South Bethany discusses public works

South Bethany’s Bob Washburn (maintenance mechanic) covered his public works wish list, as town council members continued their series of budget workshops.
Washburn’s recommendations reflected a nearly 40 percent increase from last year, to a proposed $462,000 in fiscal 2006 ($70,000 of that in the equipment budget).

“This is a decision you’re going to have to wrestle with, as a council,” Washburn stated.

He recognized the significance of the increases, but anticipated a “bell curve” shape to the public works budget over the next few years, with outlays dropping off once the town dispenses with outstanding storm drain, roadway and landscaping problems.

Washburn and South Bethany’s landscaping contractor spent $32,000 renovating storm drains this year, in a continuing effort to address poor drainage.

Part of the problem, he said, was that when he joined the town three years ago, no one knew where, or how many, drains there were.

He said they’d uncovered old drains, buried under silt, and was putting together a map – which should make maintenance less onerous in the future.

Washburn and crew cleaned out 25 drains, replaced between six and eight (they’re up to 30 years old), repaired others, capped a few that were superfluous and installed four level spreaders (shallow trenches that disperse concentrated runoff).

However, much remains to be done.

“The project should take between two and three years more,” Washburn estimated. “We still have some heavy work to accomplish in town.”

He asked $50,000 to continue the process this year, and expected he would be coming back to ask for the same again next year.

Washburn also floated a proposal regarding in-house landscaping and grass-cutting – estimated cost, $31,500.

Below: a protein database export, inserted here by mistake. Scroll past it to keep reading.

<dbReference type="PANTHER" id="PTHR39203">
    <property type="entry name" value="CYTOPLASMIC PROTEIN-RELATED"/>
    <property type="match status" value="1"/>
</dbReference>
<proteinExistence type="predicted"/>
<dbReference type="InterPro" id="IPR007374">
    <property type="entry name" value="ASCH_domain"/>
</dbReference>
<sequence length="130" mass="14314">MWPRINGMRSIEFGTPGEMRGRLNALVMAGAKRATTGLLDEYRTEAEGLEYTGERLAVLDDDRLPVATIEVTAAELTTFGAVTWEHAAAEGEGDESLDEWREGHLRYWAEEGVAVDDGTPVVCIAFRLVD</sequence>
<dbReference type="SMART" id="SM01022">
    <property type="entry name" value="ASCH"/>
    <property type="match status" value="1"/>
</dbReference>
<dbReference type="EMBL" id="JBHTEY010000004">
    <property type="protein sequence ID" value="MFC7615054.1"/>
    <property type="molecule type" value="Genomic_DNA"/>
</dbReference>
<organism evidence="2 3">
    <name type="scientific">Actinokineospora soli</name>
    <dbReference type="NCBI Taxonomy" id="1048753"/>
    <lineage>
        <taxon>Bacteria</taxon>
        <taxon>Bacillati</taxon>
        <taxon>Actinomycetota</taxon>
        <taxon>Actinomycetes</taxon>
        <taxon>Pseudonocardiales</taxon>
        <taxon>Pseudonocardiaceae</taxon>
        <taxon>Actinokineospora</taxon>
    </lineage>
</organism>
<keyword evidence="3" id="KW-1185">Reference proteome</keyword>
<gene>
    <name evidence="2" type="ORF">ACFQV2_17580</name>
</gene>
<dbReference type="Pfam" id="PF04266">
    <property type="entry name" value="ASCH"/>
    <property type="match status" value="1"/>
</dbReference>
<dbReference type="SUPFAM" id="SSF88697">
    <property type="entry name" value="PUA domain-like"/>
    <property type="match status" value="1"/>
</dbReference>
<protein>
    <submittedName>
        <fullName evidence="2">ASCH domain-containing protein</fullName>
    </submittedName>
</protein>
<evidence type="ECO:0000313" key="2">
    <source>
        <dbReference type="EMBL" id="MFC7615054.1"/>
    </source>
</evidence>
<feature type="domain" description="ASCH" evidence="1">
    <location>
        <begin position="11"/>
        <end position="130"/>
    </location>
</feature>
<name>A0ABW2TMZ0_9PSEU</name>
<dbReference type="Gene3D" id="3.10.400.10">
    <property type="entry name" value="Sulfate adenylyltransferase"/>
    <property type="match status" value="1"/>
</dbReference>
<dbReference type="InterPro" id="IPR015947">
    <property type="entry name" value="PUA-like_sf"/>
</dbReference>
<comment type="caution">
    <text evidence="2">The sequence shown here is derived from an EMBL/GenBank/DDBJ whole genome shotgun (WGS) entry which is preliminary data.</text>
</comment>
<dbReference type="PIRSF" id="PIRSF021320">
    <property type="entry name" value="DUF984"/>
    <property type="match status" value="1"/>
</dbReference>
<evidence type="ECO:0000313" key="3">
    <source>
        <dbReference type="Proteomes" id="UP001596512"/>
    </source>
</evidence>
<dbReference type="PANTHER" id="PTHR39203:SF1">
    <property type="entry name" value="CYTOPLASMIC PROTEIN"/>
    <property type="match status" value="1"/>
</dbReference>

Council has outsourced the work for many years, but with mixed results (sporadic cutting, drought-stricken plantings, etc.). As an alternative, Washburn suggested hiring a pair of seasonal workers.

“You’re going to have to absorb some additional costs, and the only way to find out if this will work is to try it for a year or two,” he pointed out.

As with the storm drains, he expected it would take at least that long to bring landscaping around town back into shape.

Washburn said he didn’t intend to hire experts — just solid workers. However, he said he’d been asking for advice at local landscaping companies (regarding what to plant, when to fertilize, etc.), and had received some good advice.

“We’re planning to avail ourselves of the expertise in the community,” he said. “We won’t be doing this in a vacuum.”

Council Member Marge Gassinger commented on some of the new decorative stone beds at canal ends around town, and Washburn said he was trying to move toward lower-maintenance landscaping options.

The town has been putting away $5,000 a year for new vehicle allocation — he asked council to consider cashing that in and buying a new truck ($29,000). According to Washburn, the public work trucks are seven and 16 years old, respectively.

The snowplow on the old truck can’t be retrofitted onto the newer truck, and he said it was getting hard to find parts for that plow. He proposed retiring the old public works vehicle and spending $4,000 for a new plow rig to fit the seven-year-old (also, a $2,000 lawn trailer for the proposed crew).

That brought up a related issue.

“We need somewhere to park the trucks, too — and that situation is only going to get worse when the Town Hall/police station plan comes to fruition,” Washburn pointed out.

He suggested an increase in the building maintenance budget, from $1,500 to $6,000, for a pole barn or something similar, possibly to be located next to the existing public works building.